# Linear complexity

This subsection summarizes selected results about the linear complexity of sequences. All sequences are assumed to be binary sequences. Notation: s denotes an infinite sequence whose terms are *s _{0},* si, s

_{2}, • • •; s

^{n}denotes a finite sequence of length

*n*whose terms are so, si, • • • , s

_{n}_i (see Definition 5.24).

- 6.16 Definition An LFSR is said to
*generate*a sequence*s*if there is some initial state for which the output sequence of the LFSR is s. Similarly, an LFSR is said to*generate*a finite sequence*s*if there is some initial state for which the output sequence of the LFSR has s" as its first^{n}*n*terms. - 6.17 Definition The
*linear complexity'*of an infinite binary sequence*s,*denoted*L(s),*is defined as follows:- (i) if
*s*is the zero sequence*s*= 0.0. (),..., then*L(s) =*0; - (ii) if no LFSR generates
*s,*then*L(s) =*oc; - (iii) otherwise,
*L(s)*is the length of the shortest LFSR that generates*s.*

- (i) if
- 6.18 Definition The
*linear complexity*of a finite binary sequence*s*denoted^{n},*L(s*is the length of the shortest LFSR that generates a sequence having^{n}),*s*as its first^{n}*n*terms.

Facts 6.19 - 6.22 summarize some basic results about linear complexity.

- 6.19 Fact
*(properties of linear complexity>)*Let*s*and*t*be binary sequences. - (i) For any
*n >*1, the linear complexity of the subsequence*s*satisfies 0 <^{n}*L(s*^{n}) < n. - (ii)
*L(s*= 0 if and only if^{n})*s*is the zero sequence of length^{n}*n.* - (iii)
*L(s*if and only if^{n}) = n*s*= 0,0,0,... ,0,1.^{n} - (iv) If
*s*is periodic with period*N,*then*L(s) < N.* - (v)
*L(s®t) < L(s) + L(t),*where*s®t*denotes the bitwise XOR of*s*and*t.* - 6.20 Fact If the polynomial
*C(D)*e Z_{2}[Z>] is irreducible over Z_{2}and has degree L, then each of the*2*non-zero initial states of the non-singular LFSR^{L}-1*(L, C(D))*produces an output sequence with linear complexity*L.* - 6.21 Fact (
*expectation and variance of the linear complexity> of a random sequence*) Let*s*be chosen uniformly at random from the set of all binary sequences of length^{n}*n,*and let*L(s*be the linear complexity of^{n})*s*Let^{n}.*B(n)*denote the parity function:*B(n)*= 0 if /г is even;*B(n)*= 1 if*n*is odd. - (i) The expected linear complexity of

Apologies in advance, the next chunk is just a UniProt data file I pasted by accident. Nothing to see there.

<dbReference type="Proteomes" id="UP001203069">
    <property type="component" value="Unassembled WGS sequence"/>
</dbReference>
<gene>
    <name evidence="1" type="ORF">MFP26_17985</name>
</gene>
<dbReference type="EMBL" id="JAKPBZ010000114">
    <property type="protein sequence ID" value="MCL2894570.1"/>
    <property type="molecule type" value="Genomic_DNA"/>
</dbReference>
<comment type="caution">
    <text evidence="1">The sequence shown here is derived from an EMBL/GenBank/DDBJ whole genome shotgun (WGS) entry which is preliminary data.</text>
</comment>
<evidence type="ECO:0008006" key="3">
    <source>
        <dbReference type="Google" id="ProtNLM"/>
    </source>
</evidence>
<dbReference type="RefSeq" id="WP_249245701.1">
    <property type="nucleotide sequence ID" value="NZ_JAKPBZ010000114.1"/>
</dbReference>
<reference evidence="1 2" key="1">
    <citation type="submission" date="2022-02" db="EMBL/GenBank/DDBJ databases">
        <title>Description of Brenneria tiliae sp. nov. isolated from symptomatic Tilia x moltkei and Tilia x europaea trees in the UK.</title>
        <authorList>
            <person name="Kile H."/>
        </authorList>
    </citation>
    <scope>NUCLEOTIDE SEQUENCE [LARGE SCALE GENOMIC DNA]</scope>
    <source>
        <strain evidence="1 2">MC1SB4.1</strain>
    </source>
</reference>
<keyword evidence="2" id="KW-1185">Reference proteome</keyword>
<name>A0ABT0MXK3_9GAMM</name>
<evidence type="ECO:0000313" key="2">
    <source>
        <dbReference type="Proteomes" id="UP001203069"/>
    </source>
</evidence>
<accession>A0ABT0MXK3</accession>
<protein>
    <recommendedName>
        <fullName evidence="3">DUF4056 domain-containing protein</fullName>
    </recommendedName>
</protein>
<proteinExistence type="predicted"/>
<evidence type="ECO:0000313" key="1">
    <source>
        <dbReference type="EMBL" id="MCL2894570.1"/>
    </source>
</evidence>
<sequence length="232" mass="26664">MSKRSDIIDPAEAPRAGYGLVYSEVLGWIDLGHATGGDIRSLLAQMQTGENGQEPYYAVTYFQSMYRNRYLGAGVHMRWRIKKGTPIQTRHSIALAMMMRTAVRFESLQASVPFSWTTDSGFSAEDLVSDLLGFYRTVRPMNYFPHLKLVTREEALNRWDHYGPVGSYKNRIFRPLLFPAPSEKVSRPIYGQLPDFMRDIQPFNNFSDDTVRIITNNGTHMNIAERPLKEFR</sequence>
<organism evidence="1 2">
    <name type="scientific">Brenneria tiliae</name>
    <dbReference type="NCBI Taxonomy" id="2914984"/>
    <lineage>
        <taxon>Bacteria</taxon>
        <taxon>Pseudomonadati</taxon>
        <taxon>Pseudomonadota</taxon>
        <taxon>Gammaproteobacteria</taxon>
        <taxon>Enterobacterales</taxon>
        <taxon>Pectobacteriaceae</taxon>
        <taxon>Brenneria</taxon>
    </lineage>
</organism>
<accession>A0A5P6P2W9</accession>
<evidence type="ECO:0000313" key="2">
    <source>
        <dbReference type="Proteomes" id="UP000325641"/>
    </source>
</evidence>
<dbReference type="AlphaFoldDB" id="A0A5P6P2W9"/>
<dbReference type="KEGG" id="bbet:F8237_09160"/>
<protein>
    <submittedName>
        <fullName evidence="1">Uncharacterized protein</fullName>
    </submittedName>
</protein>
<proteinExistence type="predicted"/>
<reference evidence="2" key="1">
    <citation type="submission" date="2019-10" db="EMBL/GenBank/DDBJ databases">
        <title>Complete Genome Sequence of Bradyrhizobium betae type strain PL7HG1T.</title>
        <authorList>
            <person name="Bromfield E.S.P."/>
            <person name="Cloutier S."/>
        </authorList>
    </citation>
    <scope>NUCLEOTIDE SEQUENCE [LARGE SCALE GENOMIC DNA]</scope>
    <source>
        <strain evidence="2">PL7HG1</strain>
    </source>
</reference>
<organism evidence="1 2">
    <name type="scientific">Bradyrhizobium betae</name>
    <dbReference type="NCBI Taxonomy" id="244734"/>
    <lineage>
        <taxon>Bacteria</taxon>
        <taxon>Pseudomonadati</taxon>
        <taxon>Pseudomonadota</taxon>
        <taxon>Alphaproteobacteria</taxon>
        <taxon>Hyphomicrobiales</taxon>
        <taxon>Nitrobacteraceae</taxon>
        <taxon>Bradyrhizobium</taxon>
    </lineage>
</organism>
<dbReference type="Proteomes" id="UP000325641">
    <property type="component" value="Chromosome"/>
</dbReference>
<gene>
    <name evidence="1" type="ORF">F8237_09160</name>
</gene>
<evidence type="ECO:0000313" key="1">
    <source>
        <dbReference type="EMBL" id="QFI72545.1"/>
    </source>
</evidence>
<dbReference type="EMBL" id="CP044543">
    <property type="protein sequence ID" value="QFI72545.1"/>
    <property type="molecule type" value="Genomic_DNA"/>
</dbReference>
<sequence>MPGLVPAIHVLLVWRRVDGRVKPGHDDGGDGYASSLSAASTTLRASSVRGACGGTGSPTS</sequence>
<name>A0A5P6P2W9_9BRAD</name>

*s*is^{n}

Hence, for moderately large *n, E(L(s ^{n}))* se ^ + | if

*n*is even, and

*E(L(s*ss

^{n}))*^ +*yg if

*n*is odd.

(ii) The variance of the linear complexity of *s ^{n}* is Var(L(.s'

^{!})) =

Hence, Var*(L(s ^{n}))* w || for moderately large n.

6.22 Fact *(expectation of the linear complexity’ of a random periodic sequence*) Let .s" be chosen uniformly at random from the set of all binary sequences of length *n,* where *n =* 2* for some fixed *t >* 1, and let s be the /(-periodic infinite sequence obtained by repeating the sequence *s ^{n}.* Then the expected linear complexity of s is

*E(L(s*- 1 +

^{n})) = n*2~*

^{n}.The linear complexity profile of a binary sequence is introduced next.

6.23 Definition Let *s* = s_{0}, si, • • • be a binary sequence, and let L/v denote the linear complexity of the subsequence *s ^{N} *= sq, si, ... , sn-i,

*N*> 0. The sequence

*L*

*i.*L

_{2}.... is called the

*linear complexity’profile of s.*Similarly, if

*s*, s„-i is a finite binary sequence, the sequence

^{n}= so, si,...*L*, L

_{2}, • ■ • • L„ is called the

*linear complexity’profile ofs*

^{n}.The linear complexity profile of a sequence can be computed using the Berlekamp- Massey algorithm (Algorithm 6.30); see also Note 6.31. The following properties of the linear complexity profile can be deduced from Fact 6.29.

- 6.24 Fact
*(properties of linear complexity’profiIe)Let Li, L-**2**, ■■ ■*be the Unear complexity profile of a sequence*s = so, si,*____ - (i) If
*j > i,*then*Lj > Li.* - (u) L.v-. i > Ljv is possible only if L.v <
*N/2.* - (hi) If L.v+i > Ln, then L_n+i + Ln = N + 1.

The linear complexity profile of a sequence s can be graphed by plotting the points (N. Ln), N > 1, in the *N* x *L* plane and joining successive points by a horizontal line followed by a vertical line, if necessary (see Figure 6.6). Fact 6.24 can then be interpreted as saying that the graph of a linear complexity profile is non-decreasing. Moreover, a (vertical) jump in the graph can only occur from below the line *L = N/2:* if a jump occurs, then it is symmetric about this line. Fact 6.25 shows that the expected linear complexity of a random sequence should closely follow the line *L = N/2.*

6.25 Fact (*expected linear complexity’ profile of a random sequence*) Let *s = so,* si,. • • be a random sequence, and let *L_-* be the linear complexity of the subsequence *s ^{N} = s_{0},si,, *sn-i for each

*N >*1. For any fixed index

*N >*1, the expected smallest

*j*for which

*L*> Z/дг is 2 if L.v <

_{±}_{+}j*Nj*2, or 2 + 2

*L*if L/v >

_{±}- N*N/2.*Moreover, the expected increase in lmear complexity is 2 if

*> N/2,*or

*N - 2*L.v + 2 if L/v <

*N/2.*

6.26 Example (*linear complexity’profile*) Consider the 20-periodic sequence *s* with cycle

The linear complexity profile of s is 1,1,1,3,3,3,3,5,5,5,6,6,6,8,8,8,9,9,10,10,11, 11,11.11,14,14,14,14,15,15,15,17,17,17,18,18,19,19,19,19,.... Figure6.6shows the graph of the linear complexity profile of *s.* □

**Figure 6.6: ***Linear complexity profile of the* 20 *-periodic sequence of Example 6.26.*

As is the case with all statistical tests for randomness (cf. §5.4), the condition that a sequence s have a linear complexity profile that closely resembles that of a random sequence is *necessary* but not *sufficient* for s to be considered random. This point is illustrated in the following example.

6.27 Example (*limitations of the linear complexity profile)* The linear complexity profile of the sequence *s* defined as

follows the hue *L* = *N/2* as closely as possible. That is, *L(s ^{N}) =* [(A’ + 1)/2J for all

*N*> 1. However, the sequence s is clearly non-random. □